Momming it up
C. and I were always close, at times so close that R, husband and father, occasionally felt shut out. This last year, that changed. The distance grew between us, and in the shock of a sudden loss, we stumbled around and frequently hurt each other. In many ways, we're learning to reconnect again. It's not easy. Sometimes she frustrates me terribly, and do I ever know that is mutual.
Here's the thing though. I've found I can not like a direction my child is taking, but be very proud of her for the way she's going about something. I can see mistakes she's making and try to guide her away from the error, but then I see how much she's learned by making the mistakes. I don't know if she would have learned so much without having made some of the whoppers she has made. (We don't lead a charming Christmas letter kind of life, but it's a beautiful one anyway.)
One huge lesson we both have learned has been one of the most painful of my life. Neither one of us told R. we loved him the day he died. I think I'll always regret that, and I've noticed that neither one of us will let the other leave or end a telephone conversation without saying, "I love you" now. Even if we were fighting just moments before. Even if the conversation was ending because the fight would have only gotten worse if we continued. That didn't happen immediately. It took some time, and it really didn't happen intentionally. It wasn't until after it had almost become routine that I realized what we had done.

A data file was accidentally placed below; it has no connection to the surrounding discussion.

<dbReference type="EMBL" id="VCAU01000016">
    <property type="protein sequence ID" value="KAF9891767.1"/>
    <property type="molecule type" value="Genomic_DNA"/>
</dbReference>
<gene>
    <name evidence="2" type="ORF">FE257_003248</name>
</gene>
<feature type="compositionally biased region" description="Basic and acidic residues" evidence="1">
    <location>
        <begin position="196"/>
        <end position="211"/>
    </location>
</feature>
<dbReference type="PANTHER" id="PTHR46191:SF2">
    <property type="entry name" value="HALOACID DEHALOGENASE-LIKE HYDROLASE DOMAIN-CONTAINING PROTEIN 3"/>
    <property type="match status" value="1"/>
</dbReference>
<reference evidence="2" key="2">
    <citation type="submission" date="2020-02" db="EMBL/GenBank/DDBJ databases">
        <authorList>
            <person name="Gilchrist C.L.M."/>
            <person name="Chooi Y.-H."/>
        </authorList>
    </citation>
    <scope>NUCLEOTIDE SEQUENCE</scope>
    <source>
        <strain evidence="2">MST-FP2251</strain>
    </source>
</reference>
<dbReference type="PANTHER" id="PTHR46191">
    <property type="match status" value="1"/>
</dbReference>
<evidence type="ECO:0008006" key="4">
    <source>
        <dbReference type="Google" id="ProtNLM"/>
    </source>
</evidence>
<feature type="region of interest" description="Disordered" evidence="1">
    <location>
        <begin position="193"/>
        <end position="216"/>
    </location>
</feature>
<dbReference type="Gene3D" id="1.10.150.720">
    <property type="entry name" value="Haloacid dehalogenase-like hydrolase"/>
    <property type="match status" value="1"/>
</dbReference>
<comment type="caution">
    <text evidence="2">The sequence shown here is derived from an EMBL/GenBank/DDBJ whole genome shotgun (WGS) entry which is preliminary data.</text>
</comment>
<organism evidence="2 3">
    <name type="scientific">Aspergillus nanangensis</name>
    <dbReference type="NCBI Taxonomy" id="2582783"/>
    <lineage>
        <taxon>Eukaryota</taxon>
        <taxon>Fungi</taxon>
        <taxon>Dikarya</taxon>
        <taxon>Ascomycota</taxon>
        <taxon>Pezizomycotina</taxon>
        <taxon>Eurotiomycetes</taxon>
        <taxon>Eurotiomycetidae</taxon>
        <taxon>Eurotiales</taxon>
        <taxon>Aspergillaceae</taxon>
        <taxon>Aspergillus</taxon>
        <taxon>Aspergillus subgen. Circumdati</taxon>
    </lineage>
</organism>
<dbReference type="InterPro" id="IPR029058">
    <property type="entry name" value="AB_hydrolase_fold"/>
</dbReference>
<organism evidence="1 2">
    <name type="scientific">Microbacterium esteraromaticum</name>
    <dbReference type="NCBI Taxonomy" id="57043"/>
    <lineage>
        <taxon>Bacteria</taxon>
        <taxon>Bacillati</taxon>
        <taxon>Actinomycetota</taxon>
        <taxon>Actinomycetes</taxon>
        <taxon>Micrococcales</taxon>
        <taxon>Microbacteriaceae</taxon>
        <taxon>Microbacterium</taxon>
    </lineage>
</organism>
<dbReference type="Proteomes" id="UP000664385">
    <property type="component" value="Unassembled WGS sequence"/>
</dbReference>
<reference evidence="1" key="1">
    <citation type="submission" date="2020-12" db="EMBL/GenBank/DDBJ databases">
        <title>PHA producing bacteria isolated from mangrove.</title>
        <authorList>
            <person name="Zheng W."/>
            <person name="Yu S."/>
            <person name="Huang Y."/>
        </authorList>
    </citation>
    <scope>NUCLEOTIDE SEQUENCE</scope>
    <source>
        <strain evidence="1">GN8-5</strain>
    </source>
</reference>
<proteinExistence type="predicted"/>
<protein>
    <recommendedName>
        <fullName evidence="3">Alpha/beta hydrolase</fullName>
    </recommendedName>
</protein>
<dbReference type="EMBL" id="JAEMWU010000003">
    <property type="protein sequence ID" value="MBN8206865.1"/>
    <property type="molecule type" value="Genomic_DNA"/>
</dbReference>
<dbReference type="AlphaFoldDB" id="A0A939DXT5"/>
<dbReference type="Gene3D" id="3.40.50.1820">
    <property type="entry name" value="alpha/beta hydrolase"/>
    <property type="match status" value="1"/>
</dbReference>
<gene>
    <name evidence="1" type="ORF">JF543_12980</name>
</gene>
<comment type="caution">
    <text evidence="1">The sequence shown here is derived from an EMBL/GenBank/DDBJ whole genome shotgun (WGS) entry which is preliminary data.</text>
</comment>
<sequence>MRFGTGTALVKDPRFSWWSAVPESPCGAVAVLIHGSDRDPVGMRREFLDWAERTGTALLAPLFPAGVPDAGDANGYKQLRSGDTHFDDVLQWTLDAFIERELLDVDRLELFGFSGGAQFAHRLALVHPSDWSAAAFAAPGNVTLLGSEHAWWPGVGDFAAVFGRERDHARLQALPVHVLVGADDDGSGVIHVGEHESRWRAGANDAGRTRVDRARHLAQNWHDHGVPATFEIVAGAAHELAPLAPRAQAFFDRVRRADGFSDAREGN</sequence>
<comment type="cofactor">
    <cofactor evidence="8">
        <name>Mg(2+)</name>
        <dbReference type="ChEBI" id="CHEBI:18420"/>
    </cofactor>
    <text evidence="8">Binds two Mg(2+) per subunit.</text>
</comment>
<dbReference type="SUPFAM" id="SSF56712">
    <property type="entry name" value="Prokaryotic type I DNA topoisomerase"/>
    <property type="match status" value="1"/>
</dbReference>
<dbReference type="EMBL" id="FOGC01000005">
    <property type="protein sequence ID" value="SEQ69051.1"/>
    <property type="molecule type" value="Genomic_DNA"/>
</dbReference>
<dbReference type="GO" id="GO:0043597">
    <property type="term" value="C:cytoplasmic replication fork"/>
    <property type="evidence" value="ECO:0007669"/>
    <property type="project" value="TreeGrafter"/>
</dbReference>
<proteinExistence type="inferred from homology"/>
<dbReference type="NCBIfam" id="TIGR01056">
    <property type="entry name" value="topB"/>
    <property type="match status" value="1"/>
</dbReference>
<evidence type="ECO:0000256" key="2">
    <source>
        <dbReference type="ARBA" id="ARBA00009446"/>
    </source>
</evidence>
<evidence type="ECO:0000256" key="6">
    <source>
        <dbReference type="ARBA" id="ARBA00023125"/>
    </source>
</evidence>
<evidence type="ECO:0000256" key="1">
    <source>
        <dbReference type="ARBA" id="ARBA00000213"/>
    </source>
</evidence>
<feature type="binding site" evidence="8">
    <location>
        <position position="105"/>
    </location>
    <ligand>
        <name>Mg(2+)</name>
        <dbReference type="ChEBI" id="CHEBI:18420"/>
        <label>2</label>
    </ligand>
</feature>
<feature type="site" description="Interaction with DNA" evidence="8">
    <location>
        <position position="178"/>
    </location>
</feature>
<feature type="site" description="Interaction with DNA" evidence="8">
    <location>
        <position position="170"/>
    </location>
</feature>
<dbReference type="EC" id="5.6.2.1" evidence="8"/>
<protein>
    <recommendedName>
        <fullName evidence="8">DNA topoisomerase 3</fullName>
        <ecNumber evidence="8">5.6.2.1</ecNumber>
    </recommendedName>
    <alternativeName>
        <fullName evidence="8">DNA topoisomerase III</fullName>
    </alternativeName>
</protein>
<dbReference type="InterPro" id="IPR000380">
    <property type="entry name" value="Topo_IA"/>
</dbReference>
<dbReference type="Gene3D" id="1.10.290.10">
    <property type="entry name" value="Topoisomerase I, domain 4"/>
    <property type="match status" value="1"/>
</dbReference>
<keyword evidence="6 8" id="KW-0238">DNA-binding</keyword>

I'm glad it happened. Tonight when she was leaving, it was a stop and go effort with something forgotten here inside the house. Then I had to move the car, then something else got in the way, and with every interruption, there it was. A big fat I love you. We were starting to sound like a comedy routine that a Monty Python wannabe would have written. No matter how angry, how frustrated, how irritable, cantankerous, stupid or stubborn we might be, that I love you is there. It may be how we end things, but I also feel that it's a beginning.